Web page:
Relationships With Food

It can be hard to understand why people choose the foods they choose to eat. The relationship between food, our minds and our bodies is a complex one. When most people think about weight management, they think about food or the restriction of certain foods. This is only a small part of the whole picture. Without this fundamental understanding, any other nutritional knowledge you may gain might be useless.

Eating habits or food habits refer to why and how we eat, which foods are chosen, ways to obtain foods and who we eat with. Below is a list of common factors.

1. Habit – This affects everybody. The types of food we eat and our eating behaviour is predominantly habitual. By this we mean that very often we eat the same types of food at the same time and in the same way because it is learnt behaviour. For example, how we prepare our coffee – with cream and two sugars and a biscuit on the side.

2. Social – Social influences include our upbringing, cultural background and religion. The influence of peer pressure from loved ones, colleagues and friends is also likely to affect our food choices as well as work-related issues such as income and work schedule.

3. Emotions – Our mood, emotional status and psychological well-being will affect our food choices. We can also be affected by media campaigns, celebrity endorsements, fad diets, food scares and other such external influences.

4. Senses – The way food looks, smells, sounds, tastes and feels (its texture) can all have a major influence on whether we choose to eat it or not. The way in which food connects to our senses is widely used in food marketing campaigns to increase sales.

5. Physiological – Physiological influences relate to the body’s need to stay alive, i.e. its physiological need. Factors such as hormones which can be related to stress, pregnancy and illness etc. have a profound effect on our food choices.

6. Sports participation and exercise – It can be hard to maintain a balanced diet, especially if you are in a sport where you need to maintain the lightest weight possible!

Constant bad habits lead to a gain in weight

The term obese describes a person who’s very overweight, with a lot of body fat.

It’s a common problem in the UK that’s estimated to affect around 1 in every 4 adults and around 1 in every 5 children aged 10 to 11, according to the NHS.

Obesity levels in the UK have more than trebled in the last 30 years and, on current estimates, more than half the population could be obese by 2050.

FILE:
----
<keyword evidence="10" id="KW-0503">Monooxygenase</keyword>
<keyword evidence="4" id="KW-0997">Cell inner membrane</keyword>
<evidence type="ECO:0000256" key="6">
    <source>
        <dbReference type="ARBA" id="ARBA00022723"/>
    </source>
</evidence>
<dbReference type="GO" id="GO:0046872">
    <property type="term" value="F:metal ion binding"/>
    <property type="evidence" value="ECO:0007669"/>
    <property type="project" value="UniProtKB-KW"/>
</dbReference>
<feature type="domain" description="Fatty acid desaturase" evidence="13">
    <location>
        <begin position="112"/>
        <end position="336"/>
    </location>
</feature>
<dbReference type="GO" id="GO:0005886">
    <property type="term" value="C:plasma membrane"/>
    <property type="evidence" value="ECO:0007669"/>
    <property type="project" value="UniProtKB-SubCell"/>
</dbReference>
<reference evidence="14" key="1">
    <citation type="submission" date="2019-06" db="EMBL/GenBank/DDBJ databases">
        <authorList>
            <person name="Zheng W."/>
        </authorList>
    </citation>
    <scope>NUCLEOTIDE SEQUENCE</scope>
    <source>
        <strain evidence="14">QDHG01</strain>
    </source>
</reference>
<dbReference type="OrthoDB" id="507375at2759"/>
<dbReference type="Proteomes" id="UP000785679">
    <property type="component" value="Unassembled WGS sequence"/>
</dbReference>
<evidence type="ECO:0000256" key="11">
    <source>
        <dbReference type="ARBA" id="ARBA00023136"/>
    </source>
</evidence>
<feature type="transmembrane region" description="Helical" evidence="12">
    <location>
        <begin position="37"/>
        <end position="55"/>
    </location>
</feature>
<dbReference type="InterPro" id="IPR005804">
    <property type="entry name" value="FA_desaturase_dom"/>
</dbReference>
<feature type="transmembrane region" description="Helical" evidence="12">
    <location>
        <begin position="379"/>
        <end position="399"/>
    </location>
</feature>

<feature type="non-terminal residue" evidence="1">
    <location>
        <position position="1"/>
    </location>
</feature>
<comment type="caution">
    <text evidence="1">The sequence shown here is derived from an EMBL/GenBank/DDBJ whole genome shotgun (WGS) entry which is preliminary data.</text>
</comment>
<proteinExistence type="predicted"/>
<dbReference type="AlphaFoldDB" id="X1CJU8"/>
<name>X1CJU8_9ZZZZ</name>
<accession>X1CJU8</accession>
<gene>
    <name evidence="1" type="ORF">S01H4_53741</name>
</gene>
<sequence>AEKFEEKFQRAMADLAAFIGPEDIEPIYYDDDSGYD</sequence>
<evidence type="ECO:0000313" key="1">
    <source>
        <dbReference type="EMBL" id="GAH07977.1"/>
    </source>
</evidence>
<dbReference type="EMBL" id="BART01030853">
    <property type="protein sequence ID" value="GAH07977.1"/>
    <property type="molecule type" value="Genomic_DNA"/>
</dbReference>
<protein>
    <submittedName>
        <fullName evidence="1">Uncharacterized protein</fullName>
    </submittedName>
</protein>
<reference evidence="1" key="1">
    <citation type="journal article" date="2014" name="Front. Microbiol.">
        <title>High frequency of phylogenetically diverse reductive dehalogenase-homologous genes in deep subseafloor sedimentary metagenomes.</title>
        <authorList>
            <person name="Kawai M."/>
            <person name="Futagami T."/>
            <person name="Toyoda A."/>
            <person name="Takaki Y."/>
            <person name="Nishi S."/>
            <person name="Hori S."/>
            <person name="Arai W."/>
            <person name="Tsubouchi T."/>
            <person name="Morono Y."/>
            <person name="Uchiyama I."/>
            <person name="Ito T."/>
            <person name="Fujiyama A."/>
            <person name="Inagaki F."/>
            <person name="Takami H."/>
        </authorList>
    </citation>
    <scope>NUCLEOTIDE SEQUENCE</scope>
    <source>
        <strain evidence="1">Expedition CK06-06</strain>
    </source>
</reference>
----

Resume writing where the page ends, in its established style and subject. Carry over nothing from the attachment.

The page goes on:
The cause of the rapid rise in obesity has been blamed on our modern lifestyles, including the prevalence of the car, TVs, computers, desk-bound jobs and high-calorie food. Today’s obesity levels are more than three times what they were in 1980, when only 6% of men and 8% of women were obese.

Most people who become obese put on weight gradually between the ages of 20 and 40, but there is some suggestion that the path is set in early childhood.

Obesity is now considered a world-wide epidemic. Contrary to popular belief, it is not caused by eating too much of any one nutrient, it is just caused by eating too many calories compared to what we need. Calories (energy) are provided by the nutrients carbohydrate, fat, protein and also alcohol. Having too many calories provided by any or all of these, over and above what the body really needs, means we store extra calories as body fat/weight.

Body fat is comprised of millions of fat cells, also called adipocytes, with the average adult having around 40 billion. The weight of adipose tissue is about 20 percent of body weight, making it one of the biggest organs in the body.

Fat can be defined by where it’s found in the body: subcutaneous fat is located just below the surface of the skin while visceral fat is found in the abdominal cavity, surrounding the internal organs.

Furthermore, there are two types of adipose tissue: White and brown. White adipose tissue is primarily used as an energy reserve and brown adipose tissue functions to generate heat.

Adipose tissue has been identified as an endocrine organ because of its production of signalling proteins, which influence several important functions including glucose and lipid metabolism, blood coagulation and insulin sensitivity. Excessive adipose tissue has been shown to disrupt the normal endocrine functions of fat cells and can negatively affect health.



Louise Riley
Author: Louise Riley